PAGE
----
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Pouring an agar plate

Refer to Aseptic techniques before starting this or any other microbiology practical work.

The instructions are for right-handed workers – turn them around if you are left-handed!

Health & Safety and Technical notes


1 Use a water bath at 50 °C to store bottles of molten agar.

2 Use plates as soon as possible after pouring. Store in sealed plastic bags to prevent the agar from drying out if they are not going to be used straight away.

Procedure


Notes based on information in 'Basic practical microbiology' © Society for General Microbiology.

a Light a Bunsen burner and set it to a hot, roaring flame.

b Collect a bottle of sterile molten nutrient agar from the water bath.

c Hold the cap of the bottle firmly between the little finger of your left hand and the palm of your left hand. Unscrew the bottle by turning with your right hand. Leave the cap gripped by the little finger of the left hand.

d Flame the neck of the bottle.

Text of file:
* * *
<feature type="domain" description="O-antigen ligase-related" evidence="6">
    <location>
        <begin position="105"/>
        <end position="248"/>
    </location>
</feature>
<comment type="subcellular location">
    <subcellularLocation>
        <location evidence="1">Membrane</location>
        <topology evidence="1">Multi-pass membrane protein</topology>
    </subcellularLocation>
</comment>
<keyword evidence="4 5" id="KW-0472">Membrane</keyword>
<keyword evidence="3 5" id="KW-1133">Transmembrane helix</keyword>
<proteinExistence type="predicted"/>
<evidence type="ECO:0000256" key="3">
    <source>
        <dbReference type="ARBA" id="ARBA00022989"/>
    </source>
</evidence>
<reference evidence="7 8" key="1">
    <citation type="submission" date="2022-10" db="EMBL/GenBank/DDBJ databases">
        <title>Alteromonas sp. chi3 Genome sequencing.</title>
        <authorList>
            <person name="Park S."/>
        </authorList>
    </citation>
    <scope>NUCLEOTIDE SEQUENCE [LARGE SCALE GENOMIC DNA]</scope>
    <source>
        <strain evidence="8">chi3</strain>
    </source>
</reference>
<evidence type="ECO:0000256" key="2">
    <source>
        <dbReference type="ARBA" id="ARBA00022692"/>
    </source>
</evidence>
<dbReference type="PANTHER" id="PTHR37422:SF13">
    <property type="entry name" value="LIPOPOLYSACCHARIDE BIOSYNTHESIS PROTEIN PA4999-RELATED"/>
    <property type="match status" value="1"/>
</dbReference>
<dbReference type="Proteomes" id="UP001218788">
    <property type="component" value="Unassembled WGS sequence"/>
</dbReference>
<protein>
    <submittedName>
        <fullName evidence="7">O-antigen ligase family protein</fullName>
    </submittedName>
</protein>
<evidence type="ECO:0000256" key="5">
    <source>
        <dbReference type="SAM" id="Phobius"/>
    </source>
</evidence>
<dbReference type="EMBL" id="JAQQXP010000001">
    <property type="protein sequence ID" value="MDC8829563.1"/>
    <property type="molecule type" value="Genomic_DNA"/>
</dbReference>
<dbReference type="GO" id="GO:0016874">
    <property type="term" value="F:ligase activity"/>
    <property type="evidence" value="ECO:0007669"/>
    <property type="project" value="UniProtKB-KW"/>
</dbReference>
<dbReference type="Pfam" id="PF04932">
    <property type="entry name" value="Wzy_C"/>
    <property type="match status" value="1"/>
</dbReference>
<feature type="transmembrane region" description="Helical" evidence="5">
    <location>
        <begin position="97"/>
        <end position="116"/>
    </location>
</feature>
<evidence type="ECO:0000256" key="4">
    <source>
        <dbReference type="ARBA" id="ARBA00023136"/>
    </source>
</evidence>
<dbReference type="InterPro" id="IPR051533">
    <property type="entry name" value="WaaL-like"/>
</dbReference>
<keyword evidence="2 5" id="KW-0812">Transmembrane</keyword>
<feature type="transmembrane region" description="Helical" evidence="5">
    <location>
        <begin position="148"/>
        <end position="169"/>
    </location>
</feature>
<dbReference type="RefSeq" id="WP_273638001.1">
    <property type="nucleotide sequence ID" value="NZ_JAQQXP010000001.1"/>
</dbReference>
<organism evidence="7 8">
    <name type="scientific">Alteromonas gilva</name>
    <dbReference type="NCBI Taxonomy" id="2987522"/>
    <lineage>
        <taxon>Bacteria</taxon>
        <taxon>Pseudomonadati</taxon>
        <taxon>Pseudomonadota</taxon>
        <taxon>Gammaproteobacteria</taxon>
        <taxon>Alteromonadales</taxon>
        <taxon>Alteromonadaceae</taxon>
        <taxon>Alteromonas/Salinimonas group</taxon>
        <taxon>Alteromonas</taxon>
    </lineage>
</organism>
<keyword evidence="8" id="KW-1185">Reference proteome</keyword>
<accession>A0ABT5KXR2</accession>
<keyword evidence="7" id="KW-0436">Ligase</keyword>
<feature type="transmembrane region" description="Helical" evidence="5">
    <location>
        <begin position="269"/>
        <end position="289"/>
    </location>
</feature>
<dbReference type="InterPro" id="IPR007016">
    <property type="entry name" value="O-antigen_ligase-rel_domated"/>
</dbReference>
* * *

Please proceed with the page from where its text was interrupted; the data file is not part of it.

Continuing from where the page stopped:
e Lift the lid of the Petri dish slightly with your left hand and pour the sterile molten agar into the Petri dish.

Pour the sterile molten agar into the Petri dish

f If pouring a series of plates, flame the neck of the bottle again and replace the cap if pausing. If pouring a single plate from a measured amount in a McCartney/ Universal bottle, place the empty bottle directly in a basin of hot water to make it easier to wash up.

g Gently rotate the dish to ensure that the medium covers the base of the dish evenly. The base of the plate must be covered, agar must not touch the lid of the plate, and the surface must be smooth with no bubbles. If there are bubbles, you can try flaming the agar surface very briefly to disperse them – but this carries the risk of melting the Petri dish!

h Allow the plate to solidify (Note 1).

Web links


Microbiology teacher resources
Society for General Microbiology – source of Basic Practical Microbiology, an excellent manual of laboratory techniques and Practical Microbiology for Secondary Schools, a selection of tried and tested practicals using microorganisms.

Microbiology online
MiSAC (Microbiology in Schools Advisory Committee) is supported by the Society for General Microbiology (see above) and their websites include more safety information and a link to ask for advice by email.

(Websites accessed October 2011)

Related standard technique


Making up nutrient agars

 

Page last updated on 24 November 2011